Two years ago, Palmer Ridge football coach Tom Pulford started the “Take Charge” nonprofit. The mission of the 501(c)(3) is to equip and empower leaders to take charge and take action to improve all teenage lives.
Pulford will spearhead a Take Charge event March 13 at Palmer Ridge High School that will include high school and college football coaches, as well as former Palmer Ridge star quarterback Ty Evans, and Mike Donahue of ValueUp, a nonprofit organization dedicated to reaching out and enriching the lives of young people.
The event will take place from 5:30-9 p.m. It is free and designed for kids ages 10 and older.
“Back in 2017, the high suicide rate among teenagers in El Paso County absolutely broke my heart,” Pulford said. “That prompted me to start Take Charge as a way to reach kids where they are and to talk about some of the things in their lives that are stressors.”
Pulford is well aware of the ups and downs facing teenagers in our increasingly fast-paced society. He is also open about sharing his journey with his bipolar disorder, also called manic depression. His first major episode occurred when he was in college. His most recent manic episode came to light in January.
“When you’re manic you can make decisions really quickly, and one of the most interesting things is that I made a lot of really good decisions,” Pulford said. “It’s up to me to govern and control things, but there were some people who approached me and said they have concerns about me.”
Pulford took action and sought treatment to help with the ups and downs associated with his condition. But he is aware that many teens who deal with bipolar disorder, or the pressures of life, such as stressful family situations, performance-based achievement or rejection by peers, can be overwhelming and lead teens to make unhealthy decisions that often times lead to suicide.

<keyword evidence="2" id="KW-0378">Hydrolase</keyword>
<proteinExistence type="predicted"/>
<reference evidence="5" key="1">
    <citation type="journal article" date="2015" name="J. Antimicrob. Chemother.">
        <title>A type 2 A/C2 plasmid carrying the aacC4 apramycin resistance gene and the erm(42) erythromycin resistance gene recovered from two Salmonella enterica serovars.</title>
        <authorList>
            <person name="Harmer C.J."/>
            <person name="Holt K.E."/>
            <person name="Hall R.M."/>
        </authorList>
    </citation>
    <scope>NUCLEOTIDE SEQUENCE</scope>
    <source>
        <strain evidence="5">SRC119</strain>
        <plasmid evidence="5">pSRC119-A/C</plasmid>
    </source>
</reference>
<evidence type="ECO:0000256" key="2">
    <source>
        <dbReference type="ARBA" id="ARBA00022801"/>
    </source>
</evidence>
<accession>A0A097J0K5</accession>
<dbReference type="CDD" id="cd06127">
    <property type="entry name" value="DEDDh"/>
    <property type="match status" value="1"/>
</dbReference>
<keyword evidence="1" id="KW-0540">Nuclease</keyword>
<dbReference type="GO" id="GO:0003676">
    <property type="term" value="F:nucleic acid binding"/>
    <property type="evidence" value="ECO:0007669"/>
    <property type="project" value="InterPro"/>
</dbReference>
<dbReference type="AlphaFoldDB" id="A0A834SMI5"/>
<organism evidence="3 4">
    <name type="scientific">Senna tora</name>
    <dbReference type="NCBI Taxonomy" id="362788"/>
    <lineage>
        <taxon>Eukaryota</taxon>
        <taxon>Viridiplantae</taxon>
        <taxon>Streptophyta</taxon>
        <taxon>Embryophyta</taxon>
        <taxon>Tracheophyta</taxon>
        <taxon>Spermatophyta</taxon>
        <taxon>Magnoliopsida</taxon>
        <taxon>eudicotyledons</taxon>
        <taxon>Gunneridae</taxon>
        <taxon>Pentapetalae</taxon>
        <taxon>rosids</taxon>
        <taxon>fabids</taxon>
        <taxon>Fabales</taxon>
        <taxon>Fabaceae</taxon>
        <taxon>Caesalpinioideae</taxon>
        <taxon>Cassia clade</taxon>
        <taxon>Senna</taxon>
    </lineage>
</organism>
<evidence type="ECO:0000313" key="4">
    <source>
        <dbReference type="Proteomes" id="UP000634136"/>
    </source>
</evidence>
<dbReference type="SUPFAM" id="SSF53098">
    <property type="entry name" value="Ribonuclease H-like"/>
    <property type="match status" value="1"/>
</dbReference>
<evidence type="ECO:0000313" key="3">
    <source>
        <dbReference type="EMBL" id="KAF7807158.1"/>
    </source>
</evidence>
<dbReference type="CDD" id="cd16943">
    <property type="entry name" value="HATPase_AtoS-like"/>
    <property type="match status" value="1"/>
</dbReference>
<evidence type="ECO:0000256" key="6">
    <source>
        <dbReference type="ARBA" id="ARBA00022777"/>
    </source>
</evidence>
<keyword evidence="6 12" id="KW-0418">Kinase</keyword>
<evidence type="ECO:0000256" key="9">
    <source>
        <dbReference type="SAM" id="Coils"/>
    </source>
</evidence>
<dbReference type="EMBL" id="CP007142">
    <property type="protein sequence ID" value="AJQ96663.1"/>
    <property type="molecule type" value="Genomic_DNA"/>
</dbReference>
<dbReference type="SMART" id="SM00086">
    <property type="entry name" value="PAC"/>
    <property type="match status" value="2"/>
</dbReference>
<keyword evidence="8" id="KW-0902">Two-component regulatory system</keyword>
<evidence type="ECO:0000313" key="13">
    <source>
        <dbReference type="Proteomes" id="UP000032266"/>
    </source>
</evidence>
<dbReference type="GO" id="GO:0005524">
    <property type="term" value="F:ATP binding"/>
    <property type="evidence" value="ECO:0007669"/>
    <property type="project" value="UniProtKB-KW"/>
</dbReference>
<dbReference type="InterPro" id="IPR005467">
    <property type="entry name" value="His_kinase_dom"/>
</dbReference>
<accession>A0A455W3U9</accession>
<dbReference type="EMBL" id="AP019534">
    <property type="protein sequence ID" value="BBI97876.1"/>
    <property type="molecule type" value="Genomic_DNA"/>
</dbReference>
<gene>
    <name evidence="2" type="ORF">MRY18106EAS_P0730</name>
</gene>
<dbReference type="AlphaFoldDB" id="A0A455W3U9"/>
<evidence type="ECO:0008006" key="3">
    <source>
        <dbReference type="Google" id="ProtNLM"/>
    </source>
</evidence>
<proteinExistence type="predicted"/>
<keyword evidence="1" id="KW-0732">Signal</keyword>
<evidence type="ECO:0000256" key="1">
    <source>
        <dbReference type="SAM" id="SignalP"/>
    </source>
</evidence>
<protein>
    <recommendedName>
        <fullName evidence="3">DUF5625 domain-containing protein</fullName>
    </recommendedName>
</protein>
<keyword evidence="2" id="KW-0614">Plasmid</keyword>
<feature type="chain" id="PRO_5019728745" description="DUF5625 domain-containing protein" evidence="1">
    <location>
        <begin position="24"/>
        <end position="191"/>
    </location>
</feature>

“My desire to put more energy into Take Charge has always been there,” Pulford said. “Having a couple weeks off to deal with some of my own stuff helped me to put those ideas back into action.”
In January, state attorney general Cynthia H. Coffman released a report that stated while death by suicide among 19- to 24-year-olds in El Paso County has been declining since reaching a high in 2014, the number doubled among those 18 and under.
Suicide deaths in the 10-18 age group jumped from 24 in 2012-2014 to 48 in 2015-2017. Contributing factors, the study said, included desensitization to the value of life, a large gap between today’s teens and adults, cyberbullying and pressure to perform, Coffman noted.
Pulford believes parents need to be proactive in telling their kids to limit their time on social media, or turn it off altogether. Pulford has an idea to develop a Take Charge app that would allow kids struggling with mental health to get in touch with professionals who can walk beside that person and get them the help they need.
“I want to start specifically with bipolar type 2 (disorder) and start small and do it right, but I can see it multiplying and helping other people,” Pulford said. “Here’s the deal, people don’t get help with mental issues because there’s a stigma around it. There’s a, ‘Don’t tell your mom. Don’t tell your boss.’ So, if you have an app on your phone with geographic locations and you need help, and that help is on the other side, you can get in touch with someone who can help you.”
For more information on “Take Charge,” email Pulford at Tpulford@lewispalmer.org.